Decades before the creation of the United States Space Force, the sixth and newest branch of the United States military, there were already plans in place to bring future conflicts beyond the Earth’s atmosphere. A number of killer satellites have been deployed over the years, but in the late 1970s the U.S. saw that threat. The worry was that the Soviet killer satellites could destroy vital U.S. reconnaissance and communication satellites and developed a variety of anti-satellite missiles to counter the threat.
Among these was the ASM-135A, which was unique in that it wasn’t launched like a rocket from the ground – such as the Nike-Zeus or Thor anti-ballistic missile systems – but rather it could be fired from an aircraft in flight. Airborne tests with “captive” – not launched – anti-satellite missiles (ASATs) that could be fired from modified F-15 fighters began in 1982.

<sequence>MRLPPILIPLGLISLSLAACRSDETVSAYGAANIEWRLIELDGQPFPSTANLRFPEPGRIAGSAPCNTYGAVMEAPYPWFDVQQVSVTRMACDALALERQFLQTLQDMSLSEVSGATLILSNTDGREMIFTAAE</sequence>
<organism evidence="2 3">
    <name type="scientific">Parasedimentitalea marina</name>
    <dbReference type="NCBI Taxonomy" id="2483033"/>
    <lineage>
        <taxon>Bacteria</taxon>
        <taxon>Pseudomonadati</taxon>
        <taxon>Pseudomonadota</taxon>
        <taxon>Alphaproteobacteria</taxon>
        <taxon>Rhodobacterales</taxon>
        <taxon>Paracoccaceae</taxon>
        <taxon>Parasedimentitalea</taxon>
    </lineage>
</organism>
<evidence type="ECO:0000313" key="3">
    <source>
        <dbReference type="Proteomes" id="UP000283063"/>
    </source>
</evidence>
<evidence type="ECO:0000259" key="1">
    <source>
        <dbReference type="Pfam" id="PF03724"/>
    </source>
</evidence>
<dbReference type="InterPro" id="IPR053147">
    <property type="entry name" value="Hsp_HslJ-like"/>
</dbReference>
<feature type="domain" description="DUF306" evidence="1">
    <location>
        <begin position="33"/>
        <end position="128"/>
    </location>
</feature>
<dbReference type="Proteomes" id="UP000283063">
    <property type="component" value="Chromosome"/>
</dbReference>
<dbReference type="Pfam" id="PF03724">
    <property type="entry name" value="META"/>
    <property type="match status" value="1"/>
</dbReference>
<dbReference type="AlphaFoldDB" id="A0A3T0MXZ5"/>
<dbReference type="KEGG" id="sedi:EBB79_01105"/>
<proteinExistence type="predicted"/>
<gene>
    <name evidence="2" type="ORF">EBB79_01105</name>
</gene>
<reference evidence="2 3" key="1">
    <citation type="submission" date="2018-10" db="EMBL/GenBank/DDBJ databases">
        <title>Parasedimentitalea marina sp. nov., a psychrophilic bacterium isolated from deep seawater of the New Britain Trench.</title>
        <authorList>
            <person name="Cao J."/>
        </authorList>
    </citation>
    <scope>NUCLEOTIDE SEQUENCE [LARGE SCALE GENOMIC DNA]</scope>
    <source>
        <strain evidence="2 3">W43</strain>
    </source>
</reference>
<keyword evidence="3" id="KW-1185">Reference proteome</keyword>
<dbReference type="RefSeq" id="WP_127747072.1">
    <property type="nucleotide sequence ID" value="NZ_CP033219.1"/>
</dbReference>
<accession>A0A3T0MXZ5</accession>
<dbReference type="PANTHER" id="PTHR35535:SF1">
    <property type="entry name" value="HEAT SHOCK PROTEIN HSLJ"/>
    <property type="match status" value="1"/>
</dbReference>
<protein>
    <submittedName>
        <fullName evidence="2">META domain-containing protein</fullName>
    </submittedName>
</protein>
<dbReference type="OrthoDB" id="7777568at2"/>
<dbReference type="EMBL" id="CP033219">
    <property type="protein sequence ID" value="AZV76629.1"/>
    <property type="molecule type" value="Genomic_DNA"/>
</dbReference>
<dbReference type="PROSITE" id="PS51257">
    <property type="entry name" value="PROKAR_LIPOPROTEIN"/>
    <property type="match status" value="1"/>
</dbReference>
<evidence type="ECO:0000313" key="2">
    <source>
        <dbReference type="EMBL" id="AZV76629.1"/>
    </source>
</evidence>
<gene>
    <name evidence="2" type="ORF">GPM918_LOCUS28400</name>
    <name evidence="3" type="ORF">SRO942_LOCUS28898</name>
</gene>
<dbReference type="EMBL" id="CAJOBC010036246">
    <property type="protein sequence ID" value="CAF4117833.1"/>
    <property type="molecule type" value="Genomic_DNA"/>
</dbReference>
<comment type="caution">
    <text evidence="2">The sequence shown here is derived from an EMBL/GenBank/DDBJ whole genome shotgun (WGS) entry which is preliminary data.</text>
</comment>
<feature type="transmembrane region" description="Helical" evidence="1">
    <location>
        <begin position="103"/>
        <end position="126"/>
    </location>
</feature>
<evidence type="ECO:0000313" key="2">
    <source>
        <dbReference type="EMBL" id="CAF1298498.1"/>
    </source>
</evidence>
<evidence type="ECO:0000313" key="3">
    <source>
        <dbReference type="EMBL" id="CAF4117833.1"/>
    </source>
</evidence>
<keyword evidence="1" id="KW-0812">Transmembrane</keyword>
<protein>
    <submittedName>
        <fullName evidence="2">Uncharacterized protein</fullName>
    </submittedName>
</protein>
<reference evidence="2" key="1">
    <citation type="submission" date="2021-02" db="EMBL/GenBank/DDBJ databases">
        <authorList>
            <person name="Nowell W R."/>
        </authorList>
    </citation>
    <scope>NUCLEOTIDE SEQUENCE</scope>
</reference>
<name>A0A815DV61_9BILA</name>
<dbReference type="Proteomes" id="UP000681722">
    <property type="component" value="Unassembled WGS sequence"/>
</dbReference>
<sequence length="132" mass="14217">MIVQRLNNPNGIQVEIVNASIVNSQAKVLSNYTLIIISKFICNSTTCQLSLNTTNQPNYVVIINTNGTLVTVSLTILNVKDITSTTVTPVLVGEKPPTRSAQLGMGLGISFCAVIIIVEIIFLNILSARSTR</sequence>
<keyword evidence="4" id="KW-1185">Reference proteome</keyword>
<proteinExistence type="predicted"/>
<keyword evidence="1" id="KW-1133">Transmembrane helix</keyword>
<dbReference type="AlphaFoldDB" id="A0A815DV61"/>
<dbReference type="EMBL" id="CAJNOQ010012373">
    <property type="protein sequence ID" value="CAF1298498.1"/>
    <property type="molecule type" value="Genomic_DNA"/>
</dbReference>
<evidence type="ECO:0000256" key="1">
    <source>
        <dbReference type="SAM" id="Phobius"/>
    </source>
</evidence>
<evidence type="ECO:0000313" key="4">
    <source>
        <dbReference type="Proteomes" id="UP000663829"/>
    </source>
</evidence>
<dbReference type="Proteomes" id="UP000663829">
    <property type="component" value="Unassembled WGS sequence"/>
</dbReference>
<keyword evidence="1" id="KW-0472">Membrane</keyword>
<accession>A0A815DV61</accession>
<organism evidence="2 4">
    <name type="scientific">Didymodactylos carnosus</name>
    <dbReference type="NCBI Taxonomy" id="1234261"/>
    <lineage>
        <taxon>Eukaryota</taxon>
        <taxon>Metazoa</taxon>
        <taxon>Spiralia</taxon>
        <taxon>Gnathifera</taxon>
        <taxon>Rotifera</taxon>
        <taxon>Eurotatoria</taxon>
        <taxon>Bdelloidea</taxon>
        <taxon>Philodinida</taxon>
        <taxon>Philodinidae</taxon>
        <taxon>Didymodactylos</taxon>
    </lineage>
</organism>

Additional tests were conducted over the Pacific Ocean where the ASAT was launched at a specific point in space and fired, but no actual target was involved.